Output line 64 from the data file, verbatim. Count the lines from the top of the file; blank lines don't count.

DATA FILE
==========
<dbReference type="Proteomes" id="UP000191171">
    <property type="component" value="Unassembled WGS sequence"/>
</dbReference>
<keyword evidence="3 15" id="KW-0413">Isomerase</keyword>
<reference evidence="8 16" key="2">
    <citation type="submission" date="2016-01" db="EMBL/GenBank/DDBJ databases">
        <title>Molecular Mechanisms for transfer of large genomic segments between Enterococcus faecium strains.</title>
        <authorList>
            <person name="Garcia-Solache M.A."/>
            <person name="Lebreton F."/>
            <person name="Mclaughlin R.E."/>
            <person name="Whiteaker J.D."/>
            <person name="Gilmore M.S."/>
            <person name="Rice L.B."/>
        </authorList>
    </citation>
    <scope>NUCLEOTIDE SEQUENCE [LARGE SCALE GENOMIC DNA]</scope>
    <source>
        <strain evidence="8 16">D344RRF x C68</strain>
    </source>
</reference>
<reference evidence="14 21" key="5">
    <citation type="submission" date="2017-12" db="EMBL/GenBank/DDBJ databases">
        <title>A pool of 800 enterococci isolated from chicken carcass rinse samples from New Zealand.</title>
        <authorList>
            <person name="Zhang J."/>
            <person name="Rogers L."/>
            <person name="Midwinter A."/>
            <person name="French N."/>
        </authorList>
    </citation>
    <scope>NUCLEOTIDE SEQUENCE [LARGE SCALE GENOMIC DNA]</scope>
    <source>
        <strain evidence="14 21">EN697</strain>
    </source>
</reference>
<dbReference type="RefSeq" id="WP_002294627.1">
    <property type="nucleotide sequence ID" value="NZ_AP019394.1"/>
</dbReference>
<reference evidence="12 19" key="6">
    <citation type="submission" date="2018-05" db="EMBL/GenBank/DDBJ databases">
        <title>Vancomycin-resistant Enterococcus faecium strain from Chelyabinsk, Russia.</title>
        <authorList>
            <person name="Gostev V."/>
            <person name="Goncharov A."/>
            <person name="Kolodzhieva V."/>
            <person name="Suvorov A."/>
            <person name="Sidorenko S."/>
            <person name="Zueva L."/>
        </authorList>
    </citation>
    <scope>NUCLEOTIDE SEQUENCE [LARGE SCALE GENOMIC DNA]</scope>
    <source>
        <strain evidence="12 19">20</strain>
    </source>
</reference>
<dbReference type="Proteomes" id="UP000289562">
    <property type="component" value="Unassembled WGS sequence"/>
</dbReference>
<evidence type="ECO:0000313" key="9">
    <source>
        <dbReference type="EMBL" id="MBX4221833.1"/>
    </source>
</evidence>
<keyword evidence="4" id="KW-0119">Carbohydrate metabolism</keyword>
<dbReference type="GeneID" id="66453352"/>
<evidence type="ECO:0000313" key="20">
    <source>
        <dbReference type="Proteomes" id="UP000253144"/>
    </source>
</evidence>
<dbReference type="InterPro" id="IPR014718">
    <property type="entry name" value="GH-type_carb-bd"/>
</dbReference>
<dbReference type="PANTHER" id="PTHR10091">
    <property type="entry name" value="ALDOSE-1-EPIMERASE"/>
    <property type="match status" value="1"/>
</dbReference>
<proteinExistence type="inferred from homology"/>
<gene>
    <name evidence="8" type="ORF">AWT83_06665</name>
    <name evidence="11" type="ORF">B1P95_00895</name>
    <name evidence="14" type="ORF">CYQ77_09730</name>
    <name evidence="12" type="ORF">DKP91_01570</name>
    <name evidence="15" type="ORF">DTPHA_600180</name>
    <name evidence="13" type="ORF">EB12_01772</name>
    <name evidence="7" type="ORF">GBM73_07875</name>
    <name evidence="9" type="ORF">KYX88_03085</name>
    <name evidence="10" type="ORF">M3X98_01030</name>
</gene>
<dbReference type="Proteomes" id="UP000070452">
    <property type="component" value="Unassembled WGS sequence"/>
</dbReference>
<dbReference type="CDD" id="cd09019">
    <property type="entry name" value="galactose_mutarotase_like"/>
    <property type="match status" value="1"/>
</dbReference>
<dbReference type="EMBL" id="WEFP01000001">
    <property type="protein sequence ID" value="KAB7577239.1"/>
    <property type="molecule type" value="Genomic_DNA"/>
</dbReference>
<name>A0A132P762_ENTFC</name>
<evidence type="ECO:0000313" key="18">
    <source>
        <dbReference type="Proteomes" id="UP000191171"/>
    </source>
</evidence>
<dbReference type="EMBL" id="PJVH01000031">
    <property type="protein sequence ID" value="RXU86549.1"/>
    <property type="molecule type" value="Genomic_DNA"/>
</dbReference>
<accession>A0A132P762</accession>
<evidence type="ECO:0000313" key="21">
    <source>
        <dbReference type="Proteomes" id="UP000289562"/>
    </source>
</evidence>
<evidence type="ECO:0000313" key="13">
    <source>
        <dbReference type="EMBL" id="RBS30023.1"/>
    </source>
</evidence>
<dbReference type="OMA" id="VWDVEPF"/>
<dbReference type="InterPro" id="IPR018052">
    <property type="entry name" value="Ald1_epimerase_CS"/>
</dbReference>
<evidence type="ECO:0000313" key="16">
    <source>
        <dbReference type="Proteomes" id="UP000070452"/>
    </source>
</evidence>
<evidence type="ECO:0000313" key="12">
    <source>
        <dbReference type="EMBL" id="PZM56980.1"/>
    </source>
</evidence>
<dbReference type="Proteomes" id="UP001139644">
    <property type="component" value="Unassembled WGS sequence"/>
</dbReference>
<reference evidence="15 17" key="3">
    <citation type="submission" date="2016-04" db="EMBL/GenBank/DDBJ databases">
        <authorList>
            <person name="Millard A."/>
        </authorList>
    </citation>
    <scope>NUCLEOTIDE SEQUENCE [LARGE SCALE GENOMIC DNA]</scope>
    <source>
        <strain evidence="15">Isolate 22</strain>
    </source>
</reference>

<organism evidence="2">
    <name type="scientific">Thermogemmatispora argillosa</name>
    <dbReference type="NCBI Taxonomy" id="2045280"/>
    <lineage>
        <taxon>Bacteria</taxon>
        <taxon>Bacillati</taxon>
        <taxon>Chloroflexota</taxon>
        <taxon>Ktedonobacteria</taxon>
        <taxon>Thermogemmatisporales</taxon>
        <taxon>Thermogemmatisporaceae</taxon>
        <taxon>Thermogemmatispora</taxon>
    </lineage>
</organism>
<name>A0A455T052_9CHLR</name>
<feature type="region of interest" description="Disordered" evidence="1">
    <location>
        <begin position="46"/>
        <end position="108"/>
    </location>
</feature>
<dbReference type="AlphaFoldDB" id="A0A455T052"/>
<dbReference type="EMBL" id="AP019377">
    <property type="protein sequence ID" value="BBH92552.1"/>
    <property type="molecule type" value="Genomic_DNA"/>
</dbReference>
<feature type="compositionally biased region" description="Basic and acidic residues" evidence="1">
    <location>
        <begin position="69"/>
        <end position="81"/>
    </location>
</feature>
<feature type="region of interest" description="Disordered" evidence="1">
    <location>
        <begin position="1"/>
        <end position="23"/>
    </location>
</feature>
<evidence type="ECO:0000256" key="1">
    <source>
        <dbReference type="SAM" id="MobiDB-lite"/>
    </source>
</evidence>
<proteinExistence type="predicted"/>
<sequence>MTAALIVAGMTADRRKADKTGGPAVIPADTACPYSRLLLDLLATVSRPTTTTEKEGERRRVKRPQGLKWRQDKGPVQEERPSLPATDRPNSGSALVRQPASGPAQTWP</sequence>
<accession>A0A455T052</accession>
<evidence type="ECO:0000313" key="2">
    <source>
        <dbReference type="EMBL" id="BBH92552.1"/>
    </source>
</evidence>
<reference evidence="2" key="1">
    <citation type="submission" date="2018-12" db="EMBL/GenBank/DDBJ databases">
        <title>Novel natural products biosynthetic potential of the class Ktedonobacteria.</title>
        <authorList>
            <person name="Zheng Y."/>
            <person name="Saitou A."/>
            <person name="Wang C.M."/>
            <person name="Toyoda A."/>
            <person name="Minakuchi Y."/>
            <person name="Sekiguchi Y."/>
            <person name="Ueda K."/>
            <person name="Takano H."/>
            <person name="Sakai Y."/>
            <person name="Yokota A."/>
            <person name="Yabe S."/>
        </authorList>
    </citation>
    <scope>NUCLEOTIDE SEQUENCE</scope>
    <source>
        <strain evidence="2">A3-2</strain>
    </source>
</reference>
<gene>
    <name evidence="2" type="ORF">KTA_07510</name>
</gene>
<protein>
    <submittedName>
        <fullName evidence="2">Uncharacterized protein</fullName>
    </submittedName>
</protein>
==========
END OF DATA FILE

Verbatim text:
</evidence>